It’s hard to believe that it’s been nearly two and a half years since we saw Mikey Dudek in a game.

Since then, the Tim Beckman scandal unfolded, Illinois fired its athletic director, the entire Bill Cubit era happened and Lovie Smith coached his first season with the Illini. To say that a few things changed since Dudek’s freshman season in Champaign would be an understatement.

Two anterior cruciate ligament tears washed away each of Dudek’s last two seasons. The guy who exploded onto the scene with 76 catches for 1,038 yards — an Illini freshman record — in 2014 didn’t have the career that many expected him to. At least not yet.

Dudek hopes that this comeback attempt will be his last. Fortunately, Smith said on Wednesday that Dudek was “totally cleared.”

There’s still no guarantee that a healthy Dudek will return to his 2014 form, though that’s certainly his goal.

Keep in mind that Illinois was Dudek’s only FBS scholarship offer. In other words, he proved people wrong before.

Here’s a little reminder of what made Dudek so productive his freshman season:

-Dudek’s coming out party

If you’ll recall, Dudek actually dropped his first career target. It would’ve been a go-ahead touchdown in the fourth quarter in the 2014 season opener against Youngstown State.

But Dudek’s number was called again later on the drive. Fittingly, the YSU secondary forgot about him and he had what was probably the easiest touchdown of his football career (go to 1:22):

Dudek’s 49-yard catch later in the fourth quarter was a bit more impressive.

Dudek’s three catches in the season opener actually turned out to be a season low. That performance earned him B1G Freshman of the Week honors and made him a key part of the offense.

-Shows deep ball ability vs. Purdue

The lazy comparison for Dudek, at least back in 2014, was Wes Welker. In other words, he’s a short, quick slot receiver who can make tough catches. Never mind the fact that Dudek matched Brandon Marshall’s 22 MPH max speed as a high schooler and he had a 42-inch vertical.

If you watched Dudek against Purdue, you didn’t see Welker. Slot receivers aren’t supposed to be their team’s best deep threat.

Against Purdue, five of Dudek’s eight catches went for 20-plus yards. Three of them went for 30-plus yards. And no, they weren’t screens or quick slants in which he broke a couple tackles. Dudek got behind the Purdue secondary and looked more like Marshall than Welker.

Dudek finished that day with a whopping 200 receiving yards, which was a mark only three other Illini receivers had ever reached. It was a bit lost in the shuffle because it was a bad home loss vs. Purdue, and Illinois lost quarterback Wes Lunt to an injury.

But that day proved that Dudek could make big-time catches all over the field, no matter who was throwing to him.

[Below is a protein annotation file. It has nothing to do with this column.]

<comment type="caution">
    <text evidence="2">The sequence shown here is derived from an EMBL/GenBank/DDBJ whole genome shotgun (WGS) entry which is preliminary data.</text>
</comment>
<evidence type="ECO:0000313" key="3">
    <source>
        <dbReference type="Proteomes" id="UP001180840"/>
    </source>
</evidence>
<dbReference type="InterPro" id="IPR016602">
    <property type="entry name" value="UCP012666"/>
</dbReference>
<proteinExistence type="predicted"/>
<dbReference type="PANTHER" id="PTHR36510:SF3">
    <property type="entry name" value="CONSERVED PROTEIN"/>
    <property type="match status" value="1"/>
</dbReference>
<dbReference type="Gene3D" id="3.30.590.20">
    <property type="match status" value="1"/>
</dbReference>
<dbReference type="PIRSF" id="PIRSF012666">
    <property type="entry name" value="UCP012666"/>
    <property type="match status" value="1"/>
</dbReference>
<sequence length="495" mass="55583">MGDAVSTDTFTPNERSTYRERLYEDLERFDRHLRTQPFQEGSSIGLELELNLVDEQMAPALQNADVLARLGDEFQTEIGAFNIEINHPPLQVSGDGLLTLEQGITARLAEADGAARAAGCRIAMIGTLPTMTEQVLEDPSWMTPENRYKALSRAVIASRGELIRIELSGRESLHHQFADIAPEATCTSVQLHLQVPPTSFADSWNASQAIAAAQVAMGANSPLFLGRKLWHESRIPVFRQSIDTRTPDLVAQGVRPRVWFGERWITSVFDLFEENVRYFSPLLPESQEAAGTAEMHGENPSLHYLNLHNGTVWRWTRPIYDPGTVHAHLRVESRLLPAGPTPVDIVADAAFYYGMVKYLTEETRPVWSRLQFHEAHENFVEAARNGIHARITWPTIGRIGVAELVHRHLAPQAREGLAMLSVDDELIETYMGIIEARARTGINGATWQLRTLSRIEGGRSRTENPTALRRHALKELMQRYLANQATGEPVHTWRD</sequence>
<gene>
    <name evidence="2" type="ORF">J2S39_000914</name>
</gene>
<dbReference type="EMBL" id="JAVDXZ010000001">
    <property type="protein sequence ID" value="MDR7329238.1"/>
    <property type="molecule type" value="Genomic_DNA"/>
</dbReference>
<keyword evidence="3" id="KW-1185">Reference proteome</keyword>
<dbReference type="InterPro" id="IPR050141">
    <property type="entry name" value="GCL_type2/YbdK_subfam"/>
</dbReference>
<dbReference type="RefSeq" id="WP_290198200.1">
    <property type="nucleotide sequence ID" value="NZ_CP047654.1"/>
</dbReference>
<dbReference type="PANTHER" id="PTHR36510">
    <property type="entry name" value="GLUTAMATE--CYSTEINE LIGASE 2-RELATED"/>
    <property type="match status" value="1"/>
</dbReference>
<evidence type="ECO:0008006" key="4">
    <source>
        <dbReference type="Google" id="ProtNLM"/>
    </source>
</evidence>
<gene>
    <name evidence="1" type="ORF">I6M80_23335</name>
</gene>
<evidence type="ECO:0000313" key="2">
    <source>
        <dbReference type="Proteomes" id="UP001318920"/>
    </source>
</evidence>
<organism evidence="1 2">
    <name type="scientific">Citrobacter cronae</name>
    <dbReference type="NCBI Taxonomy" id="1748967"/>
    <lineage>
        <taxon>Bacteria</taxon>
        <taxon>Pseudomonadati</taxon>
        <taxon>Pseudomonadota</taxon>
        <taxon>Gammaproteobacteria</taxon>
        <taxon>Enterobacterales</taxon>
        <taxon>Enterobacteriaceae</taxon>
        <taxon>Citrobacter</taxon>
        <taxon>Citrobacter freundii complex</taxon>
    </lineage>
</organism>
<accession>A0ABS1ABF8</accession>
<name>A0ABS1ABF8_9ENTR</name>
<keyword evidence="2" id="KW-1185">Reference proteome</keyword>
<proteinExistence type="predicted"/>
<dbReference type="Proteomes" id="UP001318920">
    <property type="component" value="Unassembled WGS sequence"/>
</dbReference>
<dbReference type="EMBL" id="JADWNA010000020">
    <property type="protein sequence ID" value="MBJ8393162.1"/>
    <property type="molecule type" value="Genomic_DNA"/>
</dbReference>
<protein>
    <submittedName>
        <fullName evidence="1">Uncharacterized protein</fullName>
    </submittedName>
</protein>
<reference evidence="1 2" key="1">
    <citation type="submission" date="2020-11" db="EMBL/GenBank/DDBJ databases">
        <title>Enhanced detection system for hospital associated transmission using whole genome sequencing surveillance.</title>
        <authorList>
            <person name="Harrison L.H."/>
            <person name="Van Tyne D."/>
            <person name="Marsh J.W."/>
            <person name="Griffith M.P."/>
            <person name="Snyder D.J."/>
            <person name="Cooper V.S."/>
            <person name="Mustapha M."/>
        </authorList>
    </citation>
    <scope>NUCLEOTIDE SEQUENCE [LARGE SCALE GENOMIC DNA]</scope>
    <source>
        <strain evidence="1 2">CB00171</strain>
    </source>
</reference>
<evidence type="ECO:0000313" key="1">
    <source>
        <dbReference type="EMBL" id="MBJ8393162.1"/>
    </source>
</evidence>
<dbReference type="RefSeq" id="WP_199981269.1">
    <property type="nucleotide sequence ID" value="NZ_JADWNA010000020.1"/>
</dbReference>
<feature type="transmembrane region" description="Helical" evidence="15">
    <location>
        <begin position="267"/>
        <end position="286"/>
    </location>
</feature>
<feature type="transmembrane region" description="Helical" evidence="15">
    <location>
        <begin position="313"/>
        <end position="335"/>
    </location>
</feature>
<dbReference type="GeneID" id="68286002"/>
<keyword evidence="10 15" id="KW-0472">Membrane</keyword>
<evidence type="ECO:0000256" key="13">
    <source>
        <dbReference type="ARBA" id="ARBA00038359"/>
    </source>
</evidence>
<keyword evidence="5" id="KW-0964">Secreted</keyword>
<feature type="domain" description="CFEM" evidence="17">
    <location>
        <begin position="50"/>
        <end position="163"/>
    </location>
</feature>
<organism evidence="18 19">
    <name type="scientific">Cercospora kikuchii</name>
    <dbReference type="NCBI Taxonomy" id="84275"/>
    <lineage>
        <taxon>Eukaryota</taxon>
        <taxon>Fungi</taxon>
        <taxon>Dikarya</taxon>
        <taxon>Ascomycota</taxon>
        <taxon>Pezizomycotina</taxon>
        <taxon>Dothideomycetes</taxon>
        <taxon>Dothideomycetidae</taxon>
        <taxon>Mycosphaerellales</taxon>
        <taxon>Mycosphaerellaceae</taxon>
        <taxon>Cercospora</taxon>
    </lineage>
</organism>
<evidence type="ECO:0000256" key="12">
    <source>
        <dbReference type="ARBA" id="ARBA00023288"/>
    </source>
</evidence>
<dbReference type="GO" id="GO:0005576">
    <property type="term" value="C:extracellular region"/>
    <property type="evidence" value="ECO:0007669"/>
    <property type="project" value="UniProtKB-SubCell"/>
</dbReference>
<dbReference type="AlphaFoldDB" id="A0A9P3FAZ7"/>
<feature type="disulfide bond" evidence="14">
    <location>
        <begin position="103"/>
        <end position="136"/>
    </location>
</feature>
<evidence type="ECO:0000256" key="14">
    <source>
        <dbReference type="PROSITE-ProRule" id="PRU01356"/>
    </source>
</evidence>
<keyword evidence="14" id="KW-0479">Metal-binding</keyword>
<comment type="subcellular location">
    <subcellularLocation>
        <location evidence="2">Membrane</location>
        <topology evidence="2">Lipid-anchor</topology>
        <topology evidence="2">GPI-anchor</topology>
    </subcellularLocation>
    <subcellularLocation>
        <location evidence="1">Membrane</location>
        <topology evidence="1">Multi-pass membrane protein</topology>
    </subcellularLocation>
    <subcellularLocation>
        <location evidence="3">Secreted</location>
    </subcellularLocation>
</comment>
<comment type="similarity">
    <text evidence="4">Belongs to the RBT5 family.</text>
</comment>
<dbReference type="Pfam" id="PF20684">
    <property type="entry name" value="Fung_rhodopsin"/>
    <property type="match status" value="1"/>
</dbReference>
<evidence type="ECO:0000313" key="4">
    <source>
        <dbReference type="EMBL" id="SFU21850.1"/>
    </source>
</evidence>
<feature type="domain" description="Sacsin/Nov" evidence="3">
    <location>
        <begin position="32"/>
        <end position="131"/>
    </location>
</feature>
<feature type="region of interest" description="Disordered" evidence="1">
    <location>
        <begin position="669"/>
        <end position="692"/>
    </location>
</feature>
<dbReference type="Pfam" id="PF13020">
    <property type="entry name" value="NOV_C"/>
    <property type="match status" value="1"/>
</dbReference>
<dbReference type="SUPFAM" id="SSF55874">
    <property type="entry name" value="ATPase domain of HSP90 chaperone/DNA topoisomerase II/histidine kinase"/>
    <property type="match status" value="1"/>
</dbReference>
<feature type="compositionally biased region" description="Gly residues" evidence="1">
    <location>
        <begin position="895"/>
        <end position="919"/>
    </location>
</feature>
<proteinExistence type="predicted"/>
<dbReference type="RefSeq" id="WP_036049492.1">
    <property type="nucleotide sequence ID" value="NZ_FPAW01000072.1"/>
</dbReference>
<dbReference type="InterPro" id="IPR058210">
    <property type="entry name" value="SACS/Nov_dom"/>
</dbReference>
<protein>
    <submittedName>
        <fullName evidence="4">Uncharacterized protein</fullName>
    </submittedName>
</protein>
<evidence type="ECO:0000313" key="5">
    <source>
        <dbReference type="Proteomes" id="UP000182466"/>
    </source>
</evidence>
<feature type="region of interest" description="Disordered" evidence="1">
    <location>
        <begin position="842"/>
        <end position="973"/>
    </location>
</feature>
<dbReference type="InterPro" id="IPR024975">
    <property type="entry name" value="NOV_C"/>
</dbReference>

-New quarterback? No problem

The sign of a great receiver is when he can produce big numbers no matter who starts at quarterback. Marshall had 12,061 career receiving yards in the NFL despite the fact that he never caught passes from a Pro Bowl quarterback.

Dudek showed that he was quarterback-proof in 2014. Reilly O’Toole filled in for the injured Lunt, but Dudek’s production didn’t plummet:

Receptions per game 6.3 5.3
Yards per catch 14.6 12.3
Receiving yards per game 92 65.7

Why is that significant?

The injured Chayce Crouch is the starter and the “unquestioned leader” of the team, according to Smith. He’s not a guarantee to make it through the entire season. Given Illinois’ bad luck with quarterback injuries in recent memory, it wouldn’t surprise anyone if Jeff George Jr. got at least one start.

Dudek can help ease that transition if and when that time comes. That was something Illinois lacked when Lunt went down in the middle of 2016. The Illini didn’t have a reliable, every-down receiver like Dudek.

This type of skill doesn’t disappear with a quarterback switch:

By the way, that was future Jim Thorpe Award winner Desmond King on Dudek in single coverage.

-So, can he do it?

Plays like that are why Dudek can have success even if he’s not as explosive as he was pre-ACL tears. He probably didn’t get enough credit for his ball skills. Dudek wouldn’t have broken Illinois’ freshman receiving yards record if he was simply a productive slot receiver.

Obviously he has to be able to make cuts and accelerate out of his breaks. Defensive coordinators don’t lose sleep over guys who can’t get open.

There’s also the mental hurdle facing Dudek. As expected, he was in no-contact drills all spring. When he suits up for the season opener, it’ll have been 32 months since he played in a real game. There’s only so much practice can simulate. Recapturing that fearlessness on the first slant over the middle won’t be easy.

It’s challenging enough coming back from one ACL tear, much less two. Dudek’s willingness to stay on board despite coaching changes and long rehabs is admirable. No matter how much he contributes in 2017, it’ll be key just to have him as a full participant in team activities.

Just don’t be surprised if Dudek beats the odds again.